Will she be the help coming in to change el bebé
in another apartamento I look right into
from the 10th floor of the Hotel Alex?
¿Madre mía, donde estàs?
The clouds lift from the mountains
in the la Candalaria area of Caracas.
Birds gather on roofs, then
soar above human conditions.
You are the cloud, mi Madre, ghost-like.
Two hundred years back in a rented room
in downtown, Kingston,
Simón Bolívar penned la Carta de Xaymaica.
Today I sit at the window in the Hotel Alex,
sip Jamaican rum from the bottle
hit letters on the keyboard
and look down to see mi madre
in every brown-skinned woman
passing on the road.
At nine, I pick flowers for your birthday,
wishing you were playing in the garden, or on
the verandah, taking the ladders off the fire truck,
arranging them to rescue
the child trapped in the room.
At seventeen, I come home from the mission tent
clutching the hope for a miracle
like a crystal in my hand that drops
and splinters when I see you —still
as you were before the crusade.
At twenty-four, I stand in the morgue
of the hospital you were born in.
And they screwed up again: a girl shares
your cold chamber. But I resent more
your botched delivery.
Norvin, when you died, I walked in a whirlwind.
Your father? Glass, splintered, senseless,
barring me and your mother from the cremation.
For more than a year your mother
seemed obsessed with ovens:
putting in the beginnings of puddings, pies
tarts; taking them out, completed.
Sometimes I see you, once in a boy
at a school I taught — the same living hair
cut close to the scalp; the same smile.
Norvin, my brother, I kiss your black brow
and wish my world was like my daughter’s
where a tear drop would bring you back.
If I could afford it, I would buy that work back
from the government and call it The Singing Poet.
— Christopher Gonzalez
Can you tell a man not to feel
the sting of rejection,
after he used all of himself up
in tribute to Marley,
the legend he saw as a tree?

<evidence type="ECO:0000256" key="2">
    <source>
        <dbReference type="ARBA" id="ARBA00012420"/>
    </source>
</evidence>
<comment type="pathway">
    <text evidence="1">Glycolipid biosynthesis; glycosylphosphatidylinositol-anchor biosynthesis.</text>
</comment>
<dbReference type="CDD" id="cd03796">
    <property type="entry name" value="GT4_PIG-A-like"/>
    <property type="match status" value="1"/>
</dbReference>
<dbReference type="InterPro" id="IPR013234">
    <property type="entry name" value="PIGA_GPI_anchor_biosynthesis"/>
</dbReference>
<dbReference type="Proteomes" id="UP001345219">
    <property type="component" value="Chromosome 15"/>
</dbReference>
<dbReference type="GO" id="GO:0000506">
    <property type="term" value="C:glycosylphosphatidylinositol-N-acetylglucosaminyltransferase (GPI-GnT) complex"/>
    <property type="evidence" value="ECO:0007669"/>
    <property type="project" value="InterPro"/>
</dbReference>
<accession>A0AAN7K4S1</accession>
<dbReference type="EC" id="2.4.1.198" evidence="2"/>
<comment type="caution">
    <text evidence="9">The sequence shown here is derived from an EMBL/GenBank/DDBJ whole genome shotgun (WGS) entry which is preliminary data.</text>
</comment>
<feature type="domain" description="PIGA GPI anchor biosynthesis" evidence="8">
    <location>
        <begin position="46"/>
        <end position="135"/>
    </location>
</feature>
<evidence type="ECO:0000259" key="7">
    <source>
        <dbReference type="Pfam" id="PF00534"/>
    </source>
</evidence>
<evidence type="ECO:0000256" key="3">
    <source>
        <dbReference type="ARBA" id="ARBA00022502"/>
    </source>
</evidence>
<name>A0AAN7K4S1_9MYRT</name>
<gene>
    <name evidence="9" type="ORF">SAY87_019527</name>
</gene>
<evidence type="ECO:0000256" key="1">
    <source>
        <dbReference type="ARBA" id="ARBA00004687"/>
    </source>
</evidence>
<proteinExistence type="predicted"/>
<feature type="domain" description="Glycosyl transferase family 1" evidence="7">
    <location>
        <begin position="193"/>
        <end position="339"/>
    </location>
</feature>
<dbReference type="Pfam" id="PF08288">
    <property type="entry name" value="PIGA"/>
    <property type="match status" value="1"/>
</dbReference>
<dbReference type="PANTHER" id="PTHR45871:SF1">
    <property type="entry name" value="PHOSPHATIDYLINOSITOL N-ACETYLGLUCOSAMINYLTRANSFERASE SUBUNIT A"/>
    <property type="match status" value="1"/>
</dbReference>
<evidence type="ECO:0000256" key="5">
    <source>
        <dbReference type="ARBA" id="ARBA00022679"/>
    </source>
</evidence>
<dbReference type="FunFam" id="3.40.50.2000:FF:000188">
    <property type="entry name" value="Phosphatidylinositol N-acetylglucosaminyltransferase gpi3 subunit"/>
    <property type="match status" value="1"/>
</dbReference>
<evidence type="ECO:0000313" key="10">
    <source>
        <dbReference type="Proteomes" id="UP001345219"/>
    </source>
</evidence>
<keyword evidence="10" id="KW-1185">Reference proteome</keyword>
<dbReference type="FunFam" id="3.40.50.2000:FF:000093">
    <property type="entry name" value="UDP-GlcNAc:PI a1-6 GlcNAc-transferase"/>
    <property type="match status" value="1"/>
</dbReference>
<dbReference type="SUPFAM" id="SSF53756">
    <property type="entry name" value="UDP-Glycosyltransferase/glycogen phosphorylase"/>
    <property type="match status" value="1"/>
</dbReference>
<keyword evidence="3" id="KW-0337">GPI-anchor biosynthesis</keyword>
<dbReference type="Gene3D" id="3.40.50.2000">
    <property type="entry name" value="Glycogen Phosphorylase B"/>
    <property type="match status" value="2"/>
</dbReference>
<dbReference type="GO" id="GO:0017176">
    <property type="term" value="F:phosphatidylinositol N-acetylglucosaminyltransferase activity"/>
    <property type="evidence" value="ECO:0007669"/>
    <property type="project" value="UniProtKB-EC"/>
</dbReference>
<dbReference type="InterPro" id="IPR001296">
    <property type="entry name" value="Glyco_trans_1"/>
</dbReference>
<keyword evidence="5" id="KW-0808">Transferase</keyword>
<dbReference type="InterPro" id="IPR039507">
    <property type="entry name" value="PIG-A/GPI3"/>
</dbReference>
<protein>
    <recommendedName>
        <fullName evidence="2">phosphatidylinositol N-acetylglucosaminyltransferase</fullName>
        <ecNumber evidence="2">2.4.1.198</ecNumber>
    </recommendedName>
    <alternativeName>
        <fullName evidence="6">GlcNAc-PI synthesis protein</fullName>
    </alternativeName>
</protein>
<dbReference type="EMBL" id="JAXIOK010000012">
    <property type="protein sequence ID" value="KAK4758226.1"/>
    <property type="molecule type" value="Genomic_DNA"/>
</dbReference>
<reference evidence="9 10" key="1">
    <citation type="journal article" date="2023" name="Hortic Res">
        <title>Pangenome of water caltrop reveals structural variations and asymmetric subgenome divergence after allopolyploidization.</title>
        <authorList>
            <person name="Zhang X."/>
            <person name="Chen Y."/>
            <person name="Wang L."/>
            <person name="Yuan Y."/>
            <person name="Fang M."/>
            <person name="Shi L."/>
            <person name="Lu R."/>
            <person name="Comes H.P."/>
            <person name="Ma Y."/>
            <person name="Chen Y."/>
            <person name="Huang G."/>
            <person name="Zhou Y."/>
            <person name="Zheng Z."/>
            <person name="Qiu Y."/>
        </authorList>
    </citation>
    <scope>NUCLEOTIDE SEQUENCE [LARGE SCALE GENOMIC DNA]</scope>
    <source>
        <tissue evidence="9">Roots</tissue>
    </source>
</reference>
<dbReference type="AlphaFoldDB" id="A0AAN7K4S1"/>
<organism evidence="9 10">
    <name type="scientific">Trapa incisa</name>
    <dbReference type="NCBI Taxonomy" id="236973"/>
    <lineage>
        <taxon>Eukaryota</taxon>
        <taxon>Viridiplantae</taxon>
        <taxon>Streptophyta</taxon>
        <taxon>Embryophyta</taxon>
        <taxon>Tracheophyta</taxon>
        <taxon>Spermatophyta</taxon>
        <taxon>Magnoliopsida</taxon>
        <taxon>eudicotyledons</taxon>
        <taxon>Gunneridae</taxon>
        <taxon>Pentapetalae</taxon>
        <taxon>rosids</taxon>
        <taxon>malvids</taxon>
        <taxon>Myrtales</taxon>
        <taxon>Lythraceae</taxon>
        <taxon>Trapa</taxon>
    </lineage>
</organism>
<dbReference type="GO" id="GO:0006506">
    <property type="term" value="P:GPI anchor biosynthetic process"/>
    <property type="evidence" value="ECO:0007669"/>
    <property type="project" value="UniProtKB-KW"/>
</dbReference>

Can you tell him he saw shit:
you want legs, not a trunk
and not expect him to leave your city
for the trees, the sea and the riva mumma
pond in Runaway Bay, St. Ann?
When I met Christopher Gonzalez
the riva mumma’s face he’d seen in the pond
not far from his home in St. Ann, and in his dreams
was on every neck on every canvas in his studio.
I believe he married her,
though her river hands didn’t remove the clouds
from his eyes, guarding the words he uttered
as we pulled on our spliffs on the beach;
drew sustenance from the sea
and engaged the red head Liz.
When I pass the same beach—
that now only hotel guests can access—
I imagine your Marley, still rising from the roots,
in Island Village, St. Ann,
picking Redemption Song, chanting down Babylon
with your river mumma companion, in harmony.
The Dance: 1986
Jerk smoke, expectation
– the scent of the night.
The big box booms
and the stars wash their faces
to stay up for the dance.
The Cool and Deadly Queen reigns
in the court. Her red, riding hips
rub and dub
the man who wines her on the wall,
the trunk of a tree
Young eyes steal from sleep
to let it in –
creation, in the skin.
in a corner
The Dance: 2006
It threads the air like a kite unnerved.
It envelops this Saturday night
dance at Tavern where men nurse guns
and Guinness, shifting their weight
from foot to foot and eyes up and down the street.
There’s a room spray-painted with blood
that hasn’t been rented in weeks;
you pass there to go to the toilet.
The blue convoy comes
with its blinking like a warning.
The dance pauses
men stash their weed and guns
into stalls, into car bonnets
and slink back into the black.
When the convoy leaves
the dance swings
back to waiting.
It’s Sunday, our water day.
Since the drought
its water on alternate days,
but, not yet midday, the tap drains.
As the sea creeps in;
the earth heats up,
plagues and fear of them scatter —
like the gold film of dust above Kingston
they say is from the Sahara;
like the tree-gobbling fires in Stony Hill,
like the rumour, The robots will take over.
I should warn you
I perform necromancy
on those mangoes you touch.
I spell their seed
to shoot Bombay germ
down the snatcher’s throat
through the purple knots of the gut,
to mate enzyme and swim
the red stream, scattering chlorophyll.
Depending on your make,
it should take days to weeks
to sprout some leaves
amidst your earthy film,
to begin to feel strange
eyes and stranger skin.
(Apart from the new unpublished poems presented here, some of them appear in The Festival of Wild Orchid, 2012 and Kingston Buttercup, 2016 — her two books published by Peepal Tree, Leeds. Reprinted with the permission of the author)
More from The Byword
*Comments will be moderated